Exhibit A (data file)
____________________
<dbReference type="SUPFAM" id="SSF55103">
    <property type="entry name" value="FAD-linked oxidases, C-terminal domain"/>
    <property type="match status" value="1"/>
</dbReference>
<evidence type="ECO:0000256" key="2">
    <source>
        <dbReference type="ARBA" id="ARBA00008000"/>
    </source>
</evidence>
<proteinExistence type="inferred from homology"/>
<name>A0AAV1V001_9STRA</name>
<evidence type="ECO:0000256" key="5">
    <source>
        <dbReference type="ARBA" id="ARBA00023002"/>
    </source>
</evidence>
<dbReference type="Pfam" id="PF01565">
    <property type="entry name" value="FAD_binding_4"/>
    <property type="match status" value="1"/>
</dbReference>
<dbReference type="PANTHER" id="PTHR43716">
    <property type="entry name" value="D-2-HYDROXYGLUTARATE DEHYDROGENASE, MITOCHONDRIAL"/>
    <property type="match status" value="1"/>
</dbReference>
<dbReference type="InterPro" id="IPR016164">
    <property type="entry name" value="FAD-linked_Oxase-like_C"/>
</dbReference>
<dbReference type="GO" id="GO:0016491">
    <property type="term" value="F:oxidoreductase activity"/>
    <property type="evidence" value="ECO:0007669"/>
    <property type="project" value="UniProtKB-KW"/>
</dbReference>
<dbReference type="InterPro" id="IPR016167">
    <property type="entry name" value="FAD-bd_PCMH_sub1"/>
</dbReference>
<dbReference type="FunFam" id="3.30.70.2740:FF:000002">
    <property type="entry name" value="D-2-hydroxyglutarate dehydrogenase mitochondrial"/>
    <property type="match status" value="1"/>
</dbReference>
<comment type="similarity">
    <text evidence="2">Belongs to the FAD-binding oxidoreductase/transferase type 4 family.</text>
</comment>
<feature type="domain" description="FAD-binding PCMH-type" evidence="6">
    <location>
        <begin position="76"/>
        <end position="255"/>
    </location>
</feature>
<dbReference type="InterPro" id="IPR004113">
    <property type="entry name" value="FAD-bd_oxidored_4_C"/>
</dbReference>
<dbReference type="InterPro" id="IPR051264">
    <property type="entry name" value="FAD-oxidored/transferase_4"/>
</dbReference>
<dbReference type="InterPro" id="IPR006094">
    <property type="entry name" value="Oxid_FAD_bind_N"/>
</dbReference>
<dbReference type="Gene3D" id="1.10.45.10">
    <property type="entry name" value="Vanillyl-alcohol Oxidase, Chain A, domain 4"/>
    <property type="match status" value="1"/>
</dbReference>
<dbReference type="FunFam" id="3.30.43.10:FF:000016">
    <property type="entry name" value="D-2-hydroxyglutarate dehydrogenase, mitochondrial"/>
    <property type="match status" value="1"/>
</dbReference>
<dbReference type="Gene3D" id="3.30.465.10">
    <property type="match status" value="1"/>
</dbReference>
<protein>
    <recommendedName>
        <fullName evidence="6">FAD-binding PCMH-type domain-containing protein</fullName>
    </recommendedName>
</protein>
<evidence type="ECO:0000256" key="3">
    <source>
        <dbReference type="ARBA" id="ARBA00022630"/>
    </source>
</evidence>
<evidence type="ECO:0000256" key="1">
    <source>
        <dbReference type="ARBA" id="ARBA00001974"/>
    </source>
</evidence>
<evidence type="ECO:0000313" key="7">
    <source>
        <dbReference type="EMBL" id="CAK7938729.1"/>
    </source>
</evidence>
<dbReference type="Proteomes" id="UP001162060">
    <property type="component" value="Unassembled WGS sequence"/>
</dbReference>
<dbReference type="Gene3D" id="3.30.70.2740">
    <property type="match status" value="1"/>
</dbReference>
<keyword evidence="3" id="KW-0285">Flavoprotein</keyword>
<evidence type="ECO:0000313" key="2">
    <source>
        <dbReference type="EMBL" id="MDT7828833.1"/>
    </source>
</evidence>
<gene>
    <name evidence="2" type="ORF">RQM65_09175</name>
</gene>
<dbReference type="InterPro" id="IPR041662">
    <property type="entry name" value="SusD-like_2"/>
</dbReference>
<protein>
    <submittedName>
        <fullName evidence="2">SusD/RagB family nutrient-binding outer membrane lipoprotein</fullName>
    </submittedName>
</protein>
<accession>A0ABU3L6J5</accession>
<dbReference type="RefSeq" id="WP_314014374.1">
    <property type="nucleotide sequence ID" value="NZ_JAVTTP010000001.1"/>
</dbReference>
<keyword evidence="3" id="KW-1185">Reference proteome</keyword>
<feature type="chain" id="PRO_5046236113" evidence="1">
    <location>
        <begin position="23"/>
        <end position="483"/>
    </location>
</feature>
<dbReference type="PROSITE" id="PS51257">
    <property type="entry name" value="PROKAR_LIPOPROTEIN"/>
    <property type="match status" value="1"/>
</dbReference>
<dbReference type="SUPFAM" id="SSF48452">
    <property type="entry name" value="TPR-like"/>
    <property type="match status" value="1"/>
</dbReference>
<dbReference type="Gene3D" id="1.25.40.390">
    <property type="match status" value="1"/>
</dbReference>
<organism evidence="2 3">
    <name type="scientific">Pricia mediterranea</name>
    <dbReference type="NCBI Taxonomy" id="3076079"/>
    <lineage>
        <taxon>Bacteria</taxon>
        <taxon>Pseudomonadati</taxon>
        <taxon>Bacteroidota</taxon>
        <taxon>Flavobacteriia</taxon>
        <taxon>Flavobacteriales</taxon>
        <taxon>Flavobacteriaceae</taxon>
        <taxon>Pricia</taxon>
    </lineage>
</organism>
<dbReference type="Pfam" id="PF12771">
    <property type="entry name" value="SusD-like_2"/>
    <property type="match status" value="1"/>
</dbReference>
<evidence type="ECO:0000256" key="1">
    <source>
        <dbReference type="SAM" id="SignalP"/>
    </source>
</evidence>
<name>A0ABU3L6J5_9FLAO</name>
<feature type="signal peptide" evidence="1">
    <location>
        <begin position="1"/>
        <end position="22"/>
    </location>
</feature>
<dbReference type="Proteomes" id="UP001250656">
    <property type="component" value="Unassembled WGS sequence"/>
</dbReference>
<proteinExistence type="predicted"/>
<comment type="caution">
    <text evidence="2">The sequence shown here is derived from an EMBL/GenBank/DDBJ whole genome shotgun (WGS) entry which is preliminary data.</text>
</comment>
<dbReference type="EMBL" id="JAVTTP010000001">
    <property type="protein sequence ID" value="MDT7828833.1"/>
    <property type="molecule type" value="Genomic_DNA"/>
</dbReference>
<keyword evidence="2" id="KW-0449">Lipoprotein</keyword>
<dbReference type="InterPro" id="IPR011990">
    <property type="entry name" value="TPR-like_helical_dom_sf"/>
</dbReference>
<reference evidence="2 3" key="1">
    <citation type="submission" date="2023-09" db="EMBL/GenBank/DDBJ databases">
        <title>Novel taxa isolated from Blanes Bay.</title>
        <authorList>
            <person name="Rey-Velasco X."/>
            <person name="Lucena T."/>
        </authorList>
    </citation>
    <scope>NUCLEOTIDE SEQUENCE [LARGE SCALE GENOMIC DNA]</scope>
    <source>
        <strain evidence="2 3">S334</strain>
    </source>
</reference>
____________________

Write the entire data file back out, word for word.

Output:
<dbReference type="SUPFAM" id="SSF55103">
    <property type="entry name" value="FAD-linked oxidases, C-terminal domain"/>
    <property type="match status" value="1"/>
</dbReference>
<evidence type="ECO:0000256" key="2">
    <source>
        <dbReference type="ARBA" id="ARBA00008000"/>
    </source>
</evidence>
<proteinExistence type="inferred from homology"/>
<name>A0AAV1V001_9STRA</name>
<evidence type="ECO:0000256" key="5">
    <source>
        <dbReference type="ARBA" id="ARBA00023002"/>
    </source>
</evidence>
<dbReference type="Pfam" id="PF01565">
    <property type="entry name" value="FAD_binding_4"/>
    <property type="match status" value="1"/>
</dbReference>
<dbReference type="PANTHER" id="PTHR43716">
    <property type="entry name" value="D-2-HYDROXYGLUTARATE DEHYDROGENASE, MITOCHONDRIAL"/>
    <property type="match status" value="1"/>
</dbReference>
<dbReference type="InterPro" id="IPR016164">
    <property type="entry name" value="FAD-linked_Oxase-like_C"/>
</dbReference>
<dbReference type="GO" id="GO:0016491">
    <property type="term" value="F:oxidoreductase activity"/>
    <property type="evidence" value="ECO:0007669"/>
    <property type="project" value="UniProtKB-KW"/>
</dbReference>
<dbReference type="InterPro" id="IPR016167">
    <property type="entry name" value="FAD-bd_PCMH_sub1"/>
</dbReference>
<dbReference type="FunFam" id="3.30.70.2740:FF:000002">
    <property type="entry name" value="D-2-hydroxyglutarate dehydrogenase mitochondrial"/>
    <property type="match status" value="1"/>
</dbReference>
<comment type="similarity">
    <text evidence="2">Belongs to the FAD-binding oxidoreductase/transferase type 4 family.</text>
</comment>
<feature type="domain" description="FAD-binding PCMH-type" evidence="6">
    <location>
        <begin position="76"/>
        <end position="255"/>
    </location>
</feature>
<dbReference type="InterPro" id="IPR004113">
    <property type="entry name" value="FAD-bd_oxidored_4_C"/>
</dbReference>
<dbReference type="InterPro" id="IPR051264">
    <property type="entry name" value="FAD-oxidored/transferase_4"/>
</dbReference>
<dbReference type="InterPro" id="IPR006094">
    <property type="entry name" value="Oxid_FAD_bind_N"/>
</dbReference>
<dbReference type="Gene3D" id="1.10.45.10">
    <property type="entry name" value="Vanillyl-alcohol Oxidase, Chain A, domain 4"/>
    <property type="match status" value="1"/>
</dbReference>
<dbReference type="FunFam" id="3.30.43.10:FF:000016">
    <property type="entry name" value="D-2-hydroxyglutarate dehydrogenase, mitochondrial"/>
    <property type="match status" value="1"/>
</dbReference>
<dbReference type="Gene3D" id="3.30.465.10">
    <property type="match status" value="1"/>
</dbReference>
<protein>
    <recommendedName>
        <fullName evidence="6">FAD-binding PCMH-type domain-containing protein</fullName>
    </recommendedName>
</protein>
<evidence type="ECO:0000256" key="3">
    <source>
        <dbReference type="ARBA" id="ARBA00022630"/>
    </source>
</evidence>
<evidence type="ECO:0000256" key="1">
    <source>
        <dbReference type="ARBA" id="ARBA00001974"/>
    </source>
</evidence>
<evidence type="ECO:0000313" key="7">
    <source>
        <dbReference type="EMBL" id="CAK7938729.1"/>
    </source>
</evidence>
<dbReference type="Proteomes" id="UP001162060">
    <property type="component" value="Unassembled WGS sequence"/>
</dbReference>
<dbReference type="Gene3D" id="3.30.70.2740">
    <property type="match status" value="1"/>
</dbReference>
<keyword evidence="3" id="KW-0285">Flavoprotein</keyword>
<evidence type="ECO:0000313" key="2">
    <source>
        <dbReference type="EMBL" id="MDT7828833.1"/>
    </source>
</evidence>
<gene>
    <name evidence="2" type="ORF">RQM65_09175</name>
</gene>
<dbReference type="InterPro" id="IPR041662">
    <property type="entry name" value="SusD-like_2"/>
</dbReference>
<protein>
    <submittedName>
        <fullName evidence="2">SusD/RagB family nutrient-binding outer membrane lipoprotein</fullName>
    </submittedName>
</protein>
<accession>A0ABU3L6J5</accession>
<dbReference type="RefSeq" id="WP_314014374.1">
    <property type="nucleotide sequence ID" value="NZ_JAVTTP010000001.1"/>
</dbReference>
<keyword evidence="3" id="KW-1185">Reference proteome</keyword>
<feature type="chain" id="PRO_5046236113" evidence="1">
    <location>
        <begin position="23"/>
        <end position="483"/>
    </location>
</feature>
<dbReference type="PROSITE" id="PS51257">
    <property type="entry name" value="PROKAR_LIPOPROTEIN"/>
    <property type="match status" value="1"/>
</dbReference>
<dbReference type="SUPFAM" id="SSF48452">
    <property type="entry name" value="TPR-like"/>
    <property type="match status" value="1"/>
</dbReference>
<dbReference type="Gene3D" id="1.25.40.390">
    <property type="match status" value="1"/>
</dbReference>
<organism evidence="2 3">
    <name type="scientific">Pricia mediterranea</name>
    <dbReference type="NCBI Taxonomy" id="3076079"/>
    <lineage>
        <taxon>Bacteria</taxon>
        <taxon>Pseudomonadati</taxon>
        <taxon>Bacteroidota</taxon>
        <taxon>Flavobacteriia</taxon>
        <taxon>Flavobacteriales</taxon>
        <taxon>Flavobacteriaceae</taxon>
        <taxon>Pricia</taxon>
    </lineage>
</organism>
<dbReference type="Pfam" id="PF12771">
    <property type="entry name" value="SusD-like_2"/>
    <property type="match status" value="1"/>
</dbReference>
<evidence type="ECO:0000256" key="1">
    <source>
        <dbReference type="SAM" id="SignalP"/>
    </source>
</evidence>
<name>A0ABU3L6J5_9FLAO</name>
<feature type="signal peptide" evidence="1">
    <location>
        <begin position="1"/>
        <end position="22"/>
    </location>
</feature>
<dbReference type="Proteomes" id="UP001250656">
    <property type="component" value="Unassembled WGS sequence"/>
</dbReference>
<proteinExistence type="predicted"/>
<comment type="caution">
    <text evidence="2">The sequence shown here is derived from an EMBL/GenBank/DDBJ whole genome shotgun (WGS) entry which is preliminary data.</text>
</comment>
<dbReference type="EMBL" id="JAVTTP010000001">
    <property type="protein sequence ID" value="MDT7828833.1"/>
    <property type="molecule type" value="Genomic_DNA"/>
</dbReference>
<keyword evidence="2" id="KW-0449">Lipoprotein</keyword>
<dbReference type="InterPro" id="IPR011990">
    <property type="entry name" value="TPR-like_helical_dom_sf"/>
</dbReference>
<reference evidence="2 3" key="1">
    <citation type="submission" date="2023-09" db="EMBL/GenBank/DDBJ databases">
        <title>Novel taxa isolated from Blanes Bay.</title>
        <authorList>
            <person name="Rey-Velasco X."/>
            <person name="Lucena T."/>
        </authorList>
    </citation>
    <scope>NUCLEOTIDE SEQUENCE [LARGE SCALE GENOMIC DNA]</scope>
    <source>
        <strain evidence="2 3">S334</strain>
    </source>
</reference>